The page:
SAN FRANCISCO COMPOSERS CHAMBER ORCHESTRA
and Old First Concerts Present:
DREAMS OF THE RESTLESS
Saturday June 13th, 2009 at 8 pm
Old First Presbyterian Church
1751 Sacramento Street/Van Ness, San Francisco, CA 94109
$15 General, $12 Seniors (65 and older), $12 Full Time Students

Tuesday, May 5, 2009

Hitler fascination

Our roving correspondent Milky recently sent to your faithful editor this well-crafted portrait of an idealized and supah sexy Hitler. As I pondered it, daydreaming of a personal yet elusive fame that would cause someone somewhere and at sometime to render me, even in a fleeting imaginative fancy, with such a magnetic physique, I was reminded of the mystical allure that HH held over his people. Thousands of love letters received during his brief time as the duly elected leader of his fawning people are full of amusing quotes:

I would like to make you my little puppy my dear, my eternal, my lovely Adolf.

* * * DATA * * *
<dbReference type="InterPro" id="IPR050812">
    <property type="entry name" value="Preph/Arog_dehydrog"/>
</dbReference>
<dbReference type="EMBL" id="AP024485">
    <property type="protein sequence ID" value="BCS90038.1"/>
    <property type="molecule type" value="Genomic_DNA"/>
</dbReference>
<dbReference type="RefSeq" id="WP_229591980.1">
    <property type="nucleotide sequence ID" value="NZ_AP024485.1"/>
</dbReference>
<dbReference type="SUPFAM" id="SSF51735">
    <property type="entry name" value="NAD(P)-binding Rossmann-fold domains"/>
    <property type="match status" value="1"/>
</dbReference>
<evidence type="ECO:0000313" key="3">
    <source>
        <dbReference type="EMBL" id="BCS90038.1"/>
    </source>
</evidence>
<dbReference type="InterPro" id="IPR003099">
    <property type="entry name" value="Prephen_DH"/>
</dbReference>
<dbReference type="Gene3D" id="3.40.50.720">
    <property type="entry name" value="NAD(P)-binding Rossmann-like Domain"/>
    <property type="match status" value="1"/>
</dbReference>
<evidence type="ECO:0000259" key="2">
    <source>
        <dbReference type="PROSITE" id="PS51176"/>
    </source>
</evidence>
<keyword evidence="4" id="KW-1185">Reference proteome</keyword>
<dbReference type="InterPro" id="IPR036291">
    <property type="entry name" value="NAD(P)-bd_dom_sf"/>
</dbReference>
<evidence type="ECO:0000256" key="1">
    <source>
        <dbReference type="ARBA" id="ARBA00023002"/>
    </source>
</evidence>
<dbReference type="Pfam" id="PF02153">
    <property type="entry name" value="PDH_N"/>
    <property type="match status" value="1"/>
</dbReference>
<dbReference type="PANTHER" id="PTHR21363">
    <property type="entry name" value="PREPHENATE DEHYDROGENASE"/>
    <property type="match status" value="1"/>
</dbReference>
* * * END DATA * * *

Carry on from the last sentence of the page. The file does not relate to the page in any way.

I am making you keys to my front door and my room. We have to be very careful. So come early, ring my landlady's bell and ask if I'm at home. If everything works out, my parents (they could be your in-laws) say you can come any time, so we can spend the night together at my parents' house!
They eroticize the relationship we have to power and fame, of the mystical love we shower on iconic figures, our kings and queens du jour, finding ourselves wishing for a Daniel Day-Lewis or a Mary Kate-Olsen to pin us to the floor, us dressed in nothing but a little leather cap and some latex underpants, bringing upon us an orgasmic religious ecstasy quite like that experienced at full tilt towards a passionate Christ-as-not-only-spiritual-husband by St Theresa of the Little Flowers. Although the photo above shows the young sex-kitten-version of the conquering collective cultural hero cum super-ego, we wonder if, as he aged, he took on the immediate character of the father figure, more directly replacing the father- and husband-protectors lost in the seething tides of the harsh and endless war. And, once satiated, bitten, spanked and altogether sexed-up, we might warmly turn over, spooning, and, our minds drifting, light upon the kitler meme and thereupon sleep the blissful and ne'er to be interrupted sleep of those just and unstained.